How To Make Beef Jerky

I was watching a documentary on Netflix the other day about how our species (homo sapiens) spread out over the globe.  One point made by the narrators was that the human brain was able to grow larger by the availability of high-energy (i.e., high-calorie) foods.  Meat, fats, and bone marrow was an essential part of man’s intellectual development.  I believe it still is.  If you want your body and mind to be operating at peak performance, I believe you should be consuming meat at least occasionally.

One of the most efficient and inexpensive ways of consuming meat is by preparing your own dried meat (jerky).  You may be surprised at how easy this is to do.  Once made, jerky can be used for almost any occasion:  taken to the field for hikes or hunts, for cooking at home, for taking to work in lunches, or for general snacking.  You do not need to buy expensive cuts of meat, and you do not have to spend a large amount of time in preparation.  And you will save yourself a large amount of money.

To convince yourself of this, go into any food store and see how expensive commercially-prepared jerky is.  Even worse, these commercial preparations are often packed with nitrates and nitrites that both ruin the flavor of the meat and can impair the health.

Step One: Getting the Meat

The first step is to go to the supermarket and get your meat.  Some writers say you should use sirloin or flank steak, but I am firmly against this idea.  You simply don’t need this quality of cut.  The whole idea here is to get ahead of the game:  to take the cheaper cuts and then to turn them into something edible and useful.  Any decent meat will do.  I suggest you try top round or eye round or London broil.  It doesn’t matter if these cuts are not known for their texture or quality.  Jerky is heavily seasoned anyway; the idea here is to get meat for meat’s sake.  Aim for long, thin strips of meat.

Wild game here also works wonderfully.  If you are a hunter or know someone who hunts, try to get your hands on some wild meat if you can.  Eating the freshest, most gamey meats available has a testosterone-elevating appeal that is impossible for words to describe.  It is something that rings deep chords in our primal psyches.  How much meat to you need?  That depends, of course.  For most purposes, a few pounds per batch will do well enough.  You can always make more later.

Step Two: Cutting

Cut the meat against the grain into long strips.  I think the ideal thickness is the same as what you would use when preparing stir-fried meat strips.  Try to remove as much fat as possible from the meat.  It should be against the grain so that when chewed, the eater does not have to contend with long, tough meat fibers in the mouth.  Slicing can be done more easily when the meat is semi-frozen.  Once this is done, put all the strips of sliced meat into a large bowl.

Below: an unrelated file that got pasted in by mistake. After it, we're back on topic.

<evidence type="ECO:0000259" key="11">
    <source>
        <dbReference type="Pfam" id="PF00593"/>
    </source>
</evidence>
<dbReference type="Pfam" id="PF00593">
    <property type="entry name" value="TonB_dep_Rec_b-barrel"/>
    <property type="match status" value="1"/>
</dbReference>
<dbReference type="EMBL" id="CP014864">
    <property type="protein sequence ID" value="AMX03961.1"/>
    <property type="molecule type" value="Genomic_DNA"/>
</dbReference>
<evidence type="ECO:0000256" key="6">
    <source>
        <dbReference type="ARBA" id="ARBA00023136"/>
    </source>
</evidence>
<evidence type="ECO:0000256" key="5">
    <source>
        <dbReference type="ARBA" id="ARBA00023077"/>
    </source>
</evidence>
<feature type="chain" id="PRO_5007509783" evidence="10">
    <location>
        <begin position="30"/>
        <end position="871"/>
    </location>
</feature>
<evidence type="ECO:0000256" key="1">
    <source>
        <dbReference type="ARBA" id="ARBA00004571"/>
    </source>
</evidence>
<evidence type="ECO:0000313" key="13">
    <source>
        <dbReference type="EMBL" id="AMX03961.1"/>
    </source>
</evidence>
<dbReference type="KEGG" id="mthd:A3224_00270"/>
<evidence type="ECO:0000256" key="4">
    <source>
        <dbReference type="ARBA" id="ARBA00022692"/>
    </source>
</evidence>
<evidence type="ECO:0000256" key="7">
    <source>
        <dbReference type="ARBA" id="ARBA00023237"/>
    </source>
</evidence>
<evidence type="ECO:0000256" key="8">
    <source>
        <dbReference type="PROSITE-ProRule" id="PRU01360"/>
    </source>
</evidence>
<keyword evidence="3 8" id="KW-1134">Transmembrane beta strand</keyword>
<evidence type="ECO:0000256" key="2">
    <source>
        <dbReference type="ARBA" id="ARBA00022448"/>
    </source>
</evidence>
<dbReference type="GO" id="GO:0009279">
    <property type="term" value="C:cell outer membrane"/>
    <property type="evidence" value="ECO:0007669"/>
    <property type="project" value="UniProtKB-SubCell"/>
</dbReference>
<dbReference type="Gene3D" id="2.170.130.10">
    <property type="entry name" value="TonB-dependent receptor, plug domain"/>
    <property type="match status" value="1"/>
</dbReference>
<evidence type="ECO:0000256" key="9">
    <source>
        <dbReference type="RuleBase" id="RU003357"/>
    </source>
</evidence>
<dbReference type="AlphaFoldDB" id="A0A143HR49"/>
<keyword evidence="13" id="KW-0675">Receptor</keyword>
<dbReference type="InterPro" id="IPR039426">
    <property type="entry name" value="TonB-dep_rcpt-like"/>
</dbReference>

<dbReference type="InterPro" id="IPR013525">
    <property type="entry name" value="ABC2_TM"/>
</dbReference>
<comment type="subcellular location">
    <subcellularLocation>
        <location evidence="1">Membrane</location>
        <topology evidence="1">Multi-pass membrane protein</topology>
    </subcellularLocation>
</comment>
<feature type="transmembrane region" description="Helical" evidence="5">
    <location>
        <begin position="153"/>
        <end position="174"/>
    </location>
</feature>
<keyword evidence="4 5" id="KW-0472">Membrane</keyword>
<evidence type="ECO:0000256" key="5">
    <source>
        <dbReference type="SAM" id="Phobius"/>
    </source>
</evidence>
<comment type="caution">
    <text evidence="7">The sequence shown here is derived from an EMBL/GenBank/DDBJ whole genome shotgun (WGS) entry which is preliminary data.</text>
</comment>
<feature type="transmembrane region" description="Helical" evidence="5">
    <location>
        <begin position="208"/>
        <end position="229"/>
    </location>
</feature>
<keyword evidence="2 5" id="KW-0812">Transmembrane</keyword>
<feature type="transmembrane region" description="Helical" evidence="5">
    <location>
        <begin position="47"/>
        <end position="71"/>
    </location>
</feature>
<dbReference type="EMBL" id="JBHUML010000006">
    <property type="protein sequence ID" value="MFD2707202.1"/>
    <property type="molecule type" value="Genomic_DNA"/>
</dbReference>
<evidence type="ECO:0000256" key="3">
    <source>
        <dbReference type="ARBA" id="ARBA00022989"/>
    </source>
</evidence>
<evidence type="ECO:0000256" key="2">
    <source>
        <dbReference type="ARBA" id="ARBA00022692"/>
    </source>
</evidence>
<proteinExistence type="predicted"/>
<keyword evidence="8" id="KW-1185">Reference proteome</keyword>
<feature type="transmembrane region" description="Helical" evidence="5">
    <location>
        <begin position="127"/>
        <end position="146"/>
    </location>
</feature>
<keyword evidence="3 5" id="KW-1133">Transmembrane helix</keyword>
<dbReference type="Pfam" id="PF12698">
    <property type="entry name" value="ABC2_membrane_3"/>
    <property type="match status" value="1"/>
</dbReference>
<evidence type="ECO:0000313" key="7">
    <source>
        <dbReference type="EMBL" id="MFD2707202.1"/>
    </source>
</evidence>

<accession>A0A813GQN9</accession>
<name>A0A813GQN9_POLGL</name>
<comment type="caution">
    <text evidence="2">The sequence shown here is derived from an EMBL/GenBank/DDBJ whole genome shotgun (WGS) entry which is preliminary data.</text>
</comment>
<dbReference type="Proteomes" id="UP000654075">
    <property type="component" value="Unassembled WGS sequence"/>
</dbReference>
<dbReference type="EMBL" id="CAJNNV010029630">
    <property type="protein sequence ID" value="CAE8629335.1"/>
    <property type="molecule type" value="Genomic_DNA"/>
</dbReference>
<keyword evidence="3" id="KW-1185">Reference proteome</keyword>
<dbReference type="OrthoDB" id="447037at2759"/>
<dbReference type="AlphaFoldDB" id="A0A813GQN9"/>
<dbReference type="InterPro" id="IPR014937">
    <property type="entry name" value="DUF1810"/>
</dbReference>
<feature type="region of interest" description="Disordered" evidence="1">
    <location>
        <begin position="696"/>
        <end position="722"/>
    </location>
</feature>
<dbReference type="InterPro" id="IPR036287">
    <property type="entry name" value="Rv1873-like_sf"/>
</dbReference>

Step Three: Marinating

The next step is to marinate the meat.  This is going to be one of the most important steps, so put some thought into this.  My favorite marinade consists of a blend of the following ingredients:  teriyaki or soy sauce, Worcestershire sauce, powdered onion, liquid smoke, and red pepper flake.  Some people like to add more spices but this is all going to come down to personal preference.  Some people like to use cloves, chili powder, cumin, nutmeg, oregano, or any number of other spices.  With salty marinades like soy sauce or teriyaki sauce, it’s best not to let the marinade process go more than 6 hours or so.  Any longer than this can make the meat too salty.

Step Four: Dehydrating

Remove the meat strips and gently pat dry with paper towels.  You will be salivating at this point, but control your urges.  There are some people who advocate that you should dry the meat using commercially-available dehydrators or even ovens.  I am not a fan of this method, and I’ll tell you why.  Ovens or dehydrators usually end up cooking the meat, rather than dehydrating it.  It just not the way jerky should be made.

When American Indians made pemmican or South Africans make traditional biltong, they would let the meat air dry, often for days.  One biltong recipe I read called for drying the meat in the open air for at least three days.  While this may not be easy for most people living in the city, the idea is a sound one:  the drying should be done free of artificial heat sources.

In the modern era, it is not practical for most people to hang meat out to dry for days.  But there is a better way, and it is something I learned from watching one of those cooking shows many years ago:  a large fan.  All you need to do is lay your marinated meat strips on a few cooling racks (used for cooling cookies or other baked goods).  Then place them in a place them near a fan in some part of the house, so that air is blowing over the meat continuously.  You will be surprised at just how fast the meat dries up.  Make sure you keep any household pets away from the meat.